DeLWolcott - Wed Jul 20, 2005 8:51 am

It is so good to see that weaning off of these medications is being shown to be important. The side effects should be monitored by a physician, but there are so few out there that acknowledge that these medications can have such intense withdrawals for some.

Thank you again, Dr. Mokhtar, and may those weaning or tapering (or making the decision) know that the road could be bumpy along the way, but the destination is attainable. Keep in close contact with your physician. Let your family and friends know what your are going through and what the possibilities of emotions are so they will understand should they encounter you in an emotional outburst. Withdrawal for some is non-symptomatic, while others have an emotional rollercoaster ride. Unfortunately, I was on the rollercoaster going cold turkey from an SSRI. Even more unfortunate is that the doc's that had put me on these medications knew nothing about withdrawal.

For the third time, thank you, Dr. Mokhtar. Best of luck and wisdom to those in need!

De Lyn Wolcott, CPhT
 Humbly Helper - Tue Aug 02, 2005 5:42 pm

I have been taking Effexor (37.5 mg) for many, many years, at least 10 (or even when they first got approval from the FDA). I have tried to get off the drug by weaning but found it impossible - the side effects from the withdrawal were unbearable. After reading these postings I'm glad there is finally a description for the feeling I had always described by saying my head and my body feels like "sheet metal that someone is banging on constantly, with every small move I make." I couldn't last more than a day off the drug, and because I work full time, resumed taking it to avoid the side effects. It would work within hours to get rid of those awful side effects...and I felt like a failure.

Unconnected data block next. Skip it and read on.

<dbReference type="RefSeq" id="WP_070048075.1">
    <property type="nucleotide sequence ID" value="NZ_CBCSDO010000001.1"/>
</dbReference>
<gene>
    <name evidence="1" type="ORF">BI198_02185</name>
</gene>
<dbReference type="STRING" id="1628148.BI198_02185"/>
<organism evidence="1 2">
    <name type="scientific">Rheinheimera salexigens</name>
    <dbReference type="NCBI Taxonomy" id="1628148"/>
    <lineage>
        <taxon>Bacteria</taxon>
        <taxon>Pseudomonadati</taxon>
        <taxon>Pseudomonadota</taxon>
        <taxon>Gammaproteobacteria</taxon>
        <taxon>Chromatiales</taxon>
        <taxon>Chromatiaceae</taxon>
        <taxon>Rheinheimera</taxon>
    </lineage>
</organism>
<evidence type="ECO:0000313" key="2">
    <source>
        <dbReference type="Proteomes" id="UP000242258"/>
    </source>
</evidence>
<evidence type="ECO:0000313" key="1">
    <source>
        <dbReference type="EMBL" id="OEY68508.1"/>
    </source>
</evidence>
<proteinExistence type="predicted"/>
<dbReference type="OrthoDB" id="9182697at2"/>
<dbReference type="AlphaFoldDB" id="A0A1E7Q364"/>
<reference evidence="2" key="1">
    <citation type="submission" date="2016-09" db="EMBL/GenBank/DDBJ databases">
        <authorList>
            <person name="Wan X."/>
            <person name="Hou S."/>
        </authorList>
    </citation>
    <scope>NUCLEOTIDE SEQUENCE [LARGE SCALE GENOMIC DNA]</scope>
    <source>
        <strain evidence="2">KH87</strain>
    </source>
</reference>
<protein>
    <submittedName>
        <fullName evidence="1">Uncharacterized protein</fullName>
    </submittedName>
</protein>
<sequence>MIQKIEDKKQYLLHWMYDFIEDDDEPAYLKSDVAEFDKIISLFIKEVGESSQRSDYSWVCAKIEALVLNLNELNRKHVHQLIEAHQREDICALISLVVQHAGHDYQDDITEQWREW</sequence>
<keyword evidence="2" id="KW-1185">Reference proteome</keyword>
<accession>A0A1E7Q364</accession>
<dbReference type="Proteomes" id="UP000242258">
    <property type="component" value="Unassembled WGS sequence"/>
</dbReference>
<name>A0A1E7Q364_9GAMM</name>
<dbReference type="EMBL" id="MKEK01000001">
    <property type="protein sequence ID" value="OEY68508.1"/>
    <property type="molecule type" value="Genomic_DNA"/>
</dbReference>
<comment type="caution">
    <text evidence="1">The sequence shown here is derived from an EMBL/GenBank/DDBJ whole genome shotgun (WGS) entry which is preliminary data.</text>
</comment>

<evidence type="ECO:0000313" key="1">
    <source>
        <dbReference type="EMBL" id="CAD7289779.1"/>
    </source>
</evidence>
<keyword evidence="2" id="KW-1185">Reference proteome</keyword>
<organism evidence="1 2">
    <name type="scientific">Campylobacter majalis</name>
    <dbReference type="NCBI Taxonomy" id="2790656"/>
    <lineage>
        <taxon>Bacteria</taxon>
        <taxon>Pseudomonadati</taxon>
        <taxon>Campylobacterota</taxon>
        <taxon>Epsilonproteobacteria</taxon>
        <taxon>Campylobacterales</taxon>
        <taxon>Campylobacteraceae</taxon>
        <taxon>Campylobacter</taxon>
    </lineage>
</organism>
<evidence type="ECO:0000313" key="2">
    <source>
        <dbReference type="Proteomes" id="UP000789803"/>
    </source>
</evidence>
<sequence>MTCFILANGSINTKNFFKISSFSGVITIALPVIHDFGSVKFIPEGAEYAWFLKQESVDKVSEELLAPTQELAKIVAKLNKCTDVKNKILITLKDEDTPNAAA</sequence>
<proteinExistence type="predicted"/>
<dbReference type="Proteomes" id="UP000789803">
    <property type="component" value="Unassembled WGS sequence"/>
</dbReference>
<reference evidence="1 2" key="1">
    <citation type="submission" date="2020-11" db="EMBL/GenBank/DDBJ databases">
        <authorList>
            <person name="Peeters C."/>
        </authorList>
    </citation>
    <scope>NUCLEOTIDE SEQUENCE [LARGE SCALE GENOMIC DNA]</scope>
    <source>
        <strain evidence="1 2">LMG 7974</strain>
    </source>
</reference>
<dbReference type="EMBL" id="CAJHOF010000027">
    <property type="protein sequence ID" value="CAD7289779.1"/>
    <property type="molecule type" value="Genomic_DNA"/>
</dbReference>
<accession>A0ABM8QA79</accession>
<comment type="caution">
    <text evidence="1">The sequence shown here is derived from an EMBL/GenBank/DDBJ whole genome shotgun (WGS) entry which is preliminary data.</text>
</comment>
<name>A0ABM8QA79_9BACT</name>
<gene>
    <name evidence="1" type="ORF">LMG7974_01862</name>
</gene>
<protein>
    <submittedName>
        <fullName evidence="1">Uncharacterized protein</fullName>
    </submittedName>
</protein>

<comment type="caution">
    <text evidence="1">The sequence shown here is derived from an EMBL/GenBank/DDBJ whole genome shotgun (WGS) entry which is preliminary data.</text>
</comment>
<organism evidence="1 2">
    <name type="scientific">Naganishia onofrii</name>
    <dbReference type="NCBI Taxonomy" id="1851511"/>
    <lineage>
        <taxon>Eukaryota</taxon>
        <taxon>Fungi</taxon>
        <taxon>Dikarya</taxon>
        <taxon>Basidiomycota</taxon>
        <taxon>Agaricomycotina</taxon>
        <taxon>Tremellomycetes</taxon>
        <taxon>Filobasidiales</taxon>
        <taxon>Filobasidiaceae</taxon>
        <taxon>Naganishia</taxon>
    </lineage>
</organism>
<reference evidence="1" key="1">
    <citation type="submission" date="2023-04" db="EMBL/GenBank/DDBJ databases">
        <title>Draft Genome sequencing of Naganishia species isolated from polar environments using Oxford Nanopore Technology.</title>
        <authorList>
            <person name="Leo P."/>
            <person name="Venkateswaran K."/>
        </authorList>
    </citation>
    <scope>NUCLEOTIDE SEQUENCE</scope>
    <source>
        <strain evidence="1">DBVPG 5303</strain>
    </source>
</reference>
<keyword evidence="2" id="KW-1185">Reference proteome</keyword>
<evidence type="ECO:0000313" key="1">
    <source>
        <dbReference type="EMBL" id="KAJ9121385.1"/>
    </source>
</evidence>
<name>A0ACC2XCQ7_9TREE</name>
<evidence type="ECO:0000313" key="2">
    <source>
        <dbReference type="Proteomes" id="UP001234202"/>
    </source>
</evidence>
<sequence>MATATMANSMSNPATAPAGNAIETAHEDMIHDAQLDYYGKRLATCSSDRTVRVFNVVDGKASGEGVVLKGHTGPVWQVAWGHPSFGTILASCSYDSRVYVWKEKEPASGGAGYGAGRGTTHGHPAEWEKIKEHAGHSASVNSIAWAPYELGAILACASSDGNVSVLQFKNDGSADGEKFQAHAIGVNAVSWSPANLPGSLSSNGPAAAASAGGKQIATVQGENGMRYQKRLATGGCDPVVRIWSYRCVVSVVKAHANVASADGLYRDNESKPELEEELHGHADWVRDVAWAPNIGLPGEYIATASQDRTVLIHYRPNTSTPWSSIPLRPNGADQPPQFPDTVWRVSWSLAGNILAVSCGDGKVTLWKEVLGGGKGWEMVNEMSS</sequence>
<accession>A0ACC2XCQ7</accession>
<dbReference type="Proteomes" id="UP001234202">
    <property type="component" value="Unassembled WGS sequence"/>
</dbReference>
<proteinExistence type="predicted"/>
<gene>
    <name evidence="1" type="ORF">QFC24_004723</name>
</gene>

What really gets my goat is doctors prescribe these medications so freely without explaining how horribly hooked you can get on them. I am 48 years old and I have two nephews in their 20s taking Paxil and Effexor, respectively, and it really angers me.

My question is this: can someone recommend the best and most successful course of action to get off this medication? I have absolutely no sex life, I don't cry, I feel nothing. I want my old life back. If it's counting beads, offsetting with something else, can anyone out there offer their own success story?
 John Smith - Thu Aug 18, 2005 9:55 pm

Hello All: